The ones in question were not only close, the metal eyelets were overlapping each other, connecting it to the next eyelet to the left. When I tested for continuity there was a clear connection from the 100k resistor eyelet to pin 6 to the cap/resistor pair eyelet that pin 3 connects to!

I used my wire clippers to shave off the sides of that middle unnecessary eyelet until there was no connection anymore and fired up again and the voltages look much more appropriate! Not only that, I now get sound on the overdrive channel!

I wasn’t able to play much more to make sure nothing else is wrong because my family is asleep already and I couldn’t turn the amp up! Lol I'll test more tomorrow.

But I’m excited that it seems to be working now! At least I’m getting sound from both channels. All I need is that replacement trim pot for the PI and I think I’m good to go besides final tweaking.

Although I couldn’t play it yet, I did take the opportunity to take some measurements. They aren’t exactly what is listed on the table in the instructions and on the layout but they are relatively close. To my untrained eye they look close enough but if anything looks suspect to you please let me know.

V1 pin 1 (192V) pin 3 (1.53V) pin 6 (193V) pin 8 (1.52V)
V2 pin 1 (197V) pin 3 (1.58V) pin 6 (202V) pin 8 (1.52V)
V3 pin 1 (311V) pin 3 (60V) pin 6 (309V) pin 8 (60V) (this is obviously without the PI trim pot, I know that for max bloom I’ll need to adjust for about 6.5V difference from pin 1 to 6)
V4 pin 3 (446V) pin 4 (445V)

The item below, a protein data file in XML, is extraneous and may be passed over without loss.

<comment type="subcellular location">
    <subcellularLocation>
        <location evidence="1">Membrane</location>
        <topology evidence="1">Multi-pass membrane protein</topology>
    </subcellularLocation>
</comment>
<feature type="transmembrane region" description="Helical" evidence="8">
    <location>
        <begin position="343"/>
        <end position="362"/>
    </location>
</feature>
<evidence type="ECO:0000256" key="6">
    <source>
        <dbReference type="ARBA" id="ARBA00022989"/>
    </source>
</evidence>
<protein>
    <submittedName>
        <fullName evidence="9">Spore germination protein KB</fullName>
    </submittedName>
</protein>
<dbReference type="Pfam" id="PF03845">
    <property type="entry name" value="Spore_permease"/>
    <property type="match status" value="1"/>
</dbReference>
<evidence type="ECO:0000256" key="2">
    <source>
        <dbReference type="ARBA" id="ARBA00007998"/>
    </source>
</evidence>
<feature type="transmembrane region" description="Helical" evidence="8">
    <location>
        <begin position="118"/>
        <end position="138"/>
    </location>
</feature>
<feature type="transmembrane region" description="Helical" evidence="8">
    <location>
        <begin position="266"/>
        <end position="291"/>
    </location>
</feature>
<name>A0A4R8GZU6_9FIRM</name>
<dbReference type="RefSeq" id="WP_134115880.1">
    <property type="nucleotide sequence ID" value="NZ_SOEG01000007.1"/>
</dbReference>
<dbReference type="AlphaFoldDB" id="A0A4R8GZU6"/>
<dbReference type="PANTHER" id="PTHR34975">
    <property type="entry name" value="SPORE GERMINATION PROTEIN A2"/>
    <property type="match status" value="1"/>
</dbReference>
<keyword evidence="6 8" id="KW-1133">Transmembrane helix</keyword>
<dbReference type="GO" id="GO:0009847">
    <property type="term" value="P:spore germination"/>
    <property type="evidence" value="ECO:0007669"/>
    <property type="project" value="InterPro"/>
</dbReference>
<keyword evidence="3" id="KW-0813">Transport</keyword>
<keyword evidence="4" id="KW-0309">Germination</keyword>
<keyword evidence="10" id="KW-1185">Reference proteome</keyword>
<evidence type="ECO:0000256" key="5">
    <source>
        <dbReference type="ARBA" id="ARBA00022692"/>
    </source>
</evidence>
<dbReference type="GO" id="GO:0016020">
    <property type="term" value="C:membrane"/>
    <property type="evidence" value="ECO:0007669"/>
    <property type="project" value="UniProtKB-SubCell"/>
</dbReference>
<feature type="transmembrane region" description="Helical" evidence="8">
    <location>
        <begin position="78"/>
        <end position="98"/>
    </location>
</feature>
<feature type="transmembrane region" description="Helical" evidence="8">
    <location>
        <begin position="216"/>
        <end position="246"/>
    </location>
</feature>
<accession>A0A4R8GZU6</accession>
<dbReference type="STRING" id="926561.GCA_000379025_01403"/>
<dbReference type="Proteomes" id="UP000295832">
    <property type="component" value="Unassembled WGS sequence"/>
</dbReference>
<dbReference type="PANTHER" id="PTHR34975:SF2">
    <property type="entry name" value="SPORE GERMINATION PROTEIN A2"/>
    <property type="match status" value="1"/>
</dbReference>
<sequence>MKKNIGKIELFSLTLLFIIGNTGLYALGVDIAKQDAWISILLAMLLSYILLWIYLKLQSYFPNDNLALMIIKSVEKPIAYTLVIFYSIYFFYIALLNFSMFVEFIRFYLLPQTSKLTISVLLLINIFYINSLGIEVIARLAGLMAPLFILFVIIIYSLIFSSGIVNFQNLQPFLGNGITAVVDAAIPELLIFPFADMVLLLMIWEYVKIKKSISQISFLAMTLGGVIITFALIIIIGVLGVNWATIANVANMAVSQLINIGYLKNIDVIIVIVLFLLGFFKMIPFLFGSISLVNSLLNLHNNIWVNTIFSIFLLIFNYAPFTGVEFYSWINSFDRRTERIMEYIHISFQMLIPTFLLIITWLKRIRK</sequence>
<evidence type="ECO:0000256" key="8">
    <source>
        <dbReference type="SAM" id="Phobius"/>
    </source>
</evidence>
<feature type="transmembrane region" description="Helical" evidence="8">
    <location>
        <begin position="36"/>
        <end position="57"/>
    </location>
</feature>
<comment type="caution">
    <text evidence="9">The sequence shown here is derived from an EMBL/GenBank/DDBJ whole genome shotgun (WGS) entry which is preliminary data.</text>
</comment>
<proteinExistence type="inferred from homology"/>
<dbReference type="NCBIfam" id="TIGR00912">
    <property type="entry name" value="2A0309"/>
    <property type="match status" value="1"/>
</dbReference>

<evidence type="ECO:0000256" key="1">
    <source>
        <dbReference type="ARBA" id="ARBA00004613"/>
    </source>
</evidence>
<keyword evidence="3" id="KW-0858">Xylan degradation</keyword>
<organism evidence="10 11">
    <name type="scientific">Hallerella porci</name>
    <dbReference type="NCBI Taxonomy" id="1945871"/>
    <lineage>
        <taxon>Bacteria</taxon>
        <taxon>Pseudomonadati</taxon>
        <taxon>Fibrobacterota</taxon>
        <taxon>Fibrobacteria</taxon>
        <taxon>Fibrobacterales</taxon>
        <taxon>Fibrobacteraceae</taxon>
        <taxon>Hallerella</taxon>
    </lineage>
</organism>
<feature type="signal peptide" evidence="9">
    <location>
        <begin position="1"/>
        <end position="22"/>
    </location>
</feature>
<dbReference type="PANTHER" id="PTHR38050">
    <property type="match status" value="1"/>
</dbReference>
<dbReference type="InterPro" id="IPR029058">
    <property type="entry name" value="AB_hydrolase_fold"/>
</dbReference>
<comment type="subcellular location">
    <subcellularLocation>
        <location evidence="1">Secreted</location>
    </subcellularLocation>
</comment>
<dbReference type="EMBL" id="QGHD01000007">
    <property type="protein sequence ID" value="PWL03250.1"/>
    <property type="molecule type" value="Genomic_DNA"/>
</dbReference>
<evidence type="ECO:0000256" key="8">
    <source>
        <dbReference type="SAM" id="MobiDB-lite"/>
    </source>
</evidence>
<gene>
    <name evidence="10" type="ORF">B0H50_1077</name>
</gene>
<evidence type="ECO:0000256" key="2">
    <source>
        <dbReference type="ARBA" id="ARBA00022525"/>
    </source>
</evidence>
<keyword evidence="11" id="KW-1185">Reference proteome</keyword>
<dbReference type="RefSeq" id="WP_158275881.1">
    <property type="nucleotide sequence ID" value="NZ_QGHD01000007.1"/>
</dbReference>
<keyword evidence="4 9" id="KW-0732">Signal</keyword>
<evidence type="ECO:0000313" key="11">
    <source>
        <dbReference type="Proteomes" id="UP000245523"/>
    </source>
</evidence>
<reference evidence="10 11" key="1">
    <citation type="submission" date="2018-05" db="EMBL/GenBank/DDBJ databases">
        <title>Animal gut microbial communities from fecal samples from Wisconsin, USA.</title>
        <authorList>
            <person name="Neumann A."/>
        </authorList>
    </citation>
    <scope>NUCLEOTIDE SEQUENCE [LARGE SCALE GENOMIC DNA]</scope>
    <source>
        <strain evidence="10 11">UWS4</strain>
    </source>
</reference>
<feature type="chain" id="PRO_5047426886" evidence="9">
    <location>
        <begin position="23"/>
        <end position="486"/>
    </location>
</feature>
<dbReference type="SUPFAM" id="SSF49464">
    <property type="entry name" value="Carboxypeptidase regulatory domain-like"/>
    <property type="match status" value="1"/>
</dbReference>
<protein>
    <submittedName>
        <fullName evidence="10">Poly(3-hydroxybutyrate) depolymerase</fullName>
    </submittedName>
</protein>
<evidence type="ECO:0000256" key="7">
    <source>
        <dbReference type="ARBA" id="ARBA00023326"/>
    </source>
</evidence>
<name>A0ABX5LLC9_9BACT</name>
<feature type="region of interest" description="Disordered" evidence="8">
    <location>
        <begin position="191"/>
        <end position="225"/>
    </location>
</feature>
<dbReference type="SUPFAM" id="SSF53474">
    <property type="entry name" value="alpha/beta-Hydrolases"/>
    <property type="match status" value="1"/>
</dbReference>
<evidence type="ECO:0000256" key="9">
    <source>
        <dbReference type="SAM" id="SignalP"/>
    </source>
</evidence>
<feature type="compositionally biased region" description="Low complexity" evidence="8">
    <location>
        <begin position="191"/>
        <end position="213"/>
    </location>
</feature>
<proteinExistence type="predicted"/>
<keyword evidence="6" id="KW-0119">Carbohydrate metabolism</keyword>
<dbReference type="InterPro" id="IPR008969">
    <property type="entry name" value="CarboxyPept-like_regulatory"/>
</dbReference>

V5 pin 3 (447V) pin 4 (445V)

B+1 450V
B+2 445V
B+3 436V
B+4 302V
B+5 294V

Thanks for all your help! I'm glad it seems to have been a relatively simple fix and didn't need to start taking apart the whole tube socket and such!

Cheers!


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 Post subject: Re: Fried PI trim pot
PostPosted: Mon Oct 28, 2019 3:35 am 
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Glad you found the problem. With those eyelets overlapping like that, V2b's anode was connected to V2a's cathode. There is enough resistance in that path so nothing smoked or got damaged, but it completely shut off V2b and killed the sound from the overdrive stage.

Good eye. But if the overlapping eyelets were more subtle and harder to spot, the strategy I mentioned would have pointed out the problem. The resistor would have passed voltage when disconnected but not when tacked back to the eyelet, indicating something was wrong with the board itself.

Your voltages are close to the expected values and close enough to not indicate any problems. The voltages on the schematic are average values and it's normal for them to vary by as much as 10% or more due to tolerances in the tubes and other parts. They also depend on the line voltage coming out of the wall.


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 Post subject: Re: Fried PI trim pot
PostPosted: Mon Oct 28, 2019 6:37 pm 
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Yeah, that was good advice. I'll have to remember that for future builds.

Thanks again for all your help Mitch! The amp already sounds pretty awesome! Just have to get that PI trimmer put back in and then I'll start rolling through some NOS tubes and such to find the best sound.

Cheers!